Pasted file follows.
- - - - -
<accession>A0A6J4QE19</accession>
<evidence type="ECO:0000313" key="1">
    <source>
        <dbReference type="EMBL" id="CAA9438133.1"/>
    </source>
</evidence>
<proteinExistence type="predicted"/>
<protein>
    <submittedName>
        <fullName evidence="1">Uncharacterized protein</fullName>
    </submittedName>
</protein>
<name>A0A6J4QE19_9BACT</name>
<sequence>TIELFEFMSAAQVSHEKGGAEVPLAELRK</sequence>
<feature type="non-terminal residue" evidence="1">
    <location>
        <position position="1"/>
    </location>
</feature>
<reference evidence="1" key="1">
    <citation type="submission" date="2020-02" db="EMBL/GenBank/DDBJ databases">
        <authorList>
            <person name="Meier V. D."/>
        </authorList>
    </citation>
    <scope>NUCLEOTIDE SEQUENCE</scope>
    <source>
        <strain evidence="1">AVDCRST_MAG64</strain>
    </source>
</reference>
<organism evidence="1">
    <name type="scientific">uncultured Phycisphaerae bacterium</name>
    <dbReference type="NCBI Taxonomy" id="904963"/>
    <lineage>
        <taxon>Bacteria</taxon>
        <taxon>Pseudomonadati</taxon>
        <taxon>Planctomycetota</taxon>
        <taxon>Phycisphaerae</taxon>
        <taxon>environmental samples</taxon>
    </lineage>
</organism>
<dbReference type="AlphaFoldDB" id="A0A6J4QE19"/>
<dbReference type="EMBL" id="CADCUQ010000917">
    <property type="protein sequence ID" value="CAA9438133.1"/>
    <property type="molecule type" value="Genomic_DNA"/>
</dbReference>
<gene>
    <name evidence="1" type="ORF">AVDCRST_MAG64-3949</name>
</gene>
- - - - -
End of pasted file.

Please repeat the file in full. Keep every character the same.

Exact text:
<accession>A0A6J4QE19</accession>
<evidence type="ECO:0000313" key="1">
    <source>
        <dbReference type="EMBL" id="CAA9438133.1"/>
    </source>
</evidence>
<proteinExistence type="predicted"/>
<protein>
    <submittedName>
        <fullName evidence="1">Uncharacterized protein</fullName>
    </submittedName>
</protein>
<name>A0A6J4QE19_9BACT</name>
<sequence>TIELFEFMSAAQVSHEKGGAEVPLAELRK</sequence>
<feature type="non-terminal residue" evidence="1">
    <location>
        <position position="1"/>
    </location>
</feature>
<reference evidence="1" key="1">
    <citation type="submission" date="2020-02" db="EMBL/GenBank/DDBJ databases">
        <authorList>
            <person name="Meier V. D."/>
        </authorList>
    </citation>
    <scope>NUCLEOTIDE SEQUENCE</scope>
    <source>
        <strain evidence="1">AVDCRST_MAG64</strain>
    </source>
</reference>
<organism evidence="1">
    <name type="scientific">uncultured Phycisphaerae bacterium</name>
    <dbReference type="NCBI Taxonomy" id="904963"/>
    <lineage>
        <taxon>Bacteria</taxon>
        <taxon>Pseudomonadati</taxon>
        <taxon>Planctomycetota</taxon>
        <taxon>Phycisphaerae</taxon>
        <taxon>environmental samples</taxon>
    </lineage>
</organism>
<dbReference type="AlphaFoldDB" id="A0A6J4QE19"/>
<dbReference type="EMBL" id="CADCUQ010000917">
    <property type="protein sequence ID" value="CAA9438133.1"/>
    <property type="molecule type" value="Genomic_DNA"/>
</dbReference>
<gene>
    <name evidence="1" type="ORF">AVDCRST_MAG64-3949</name>
</gene>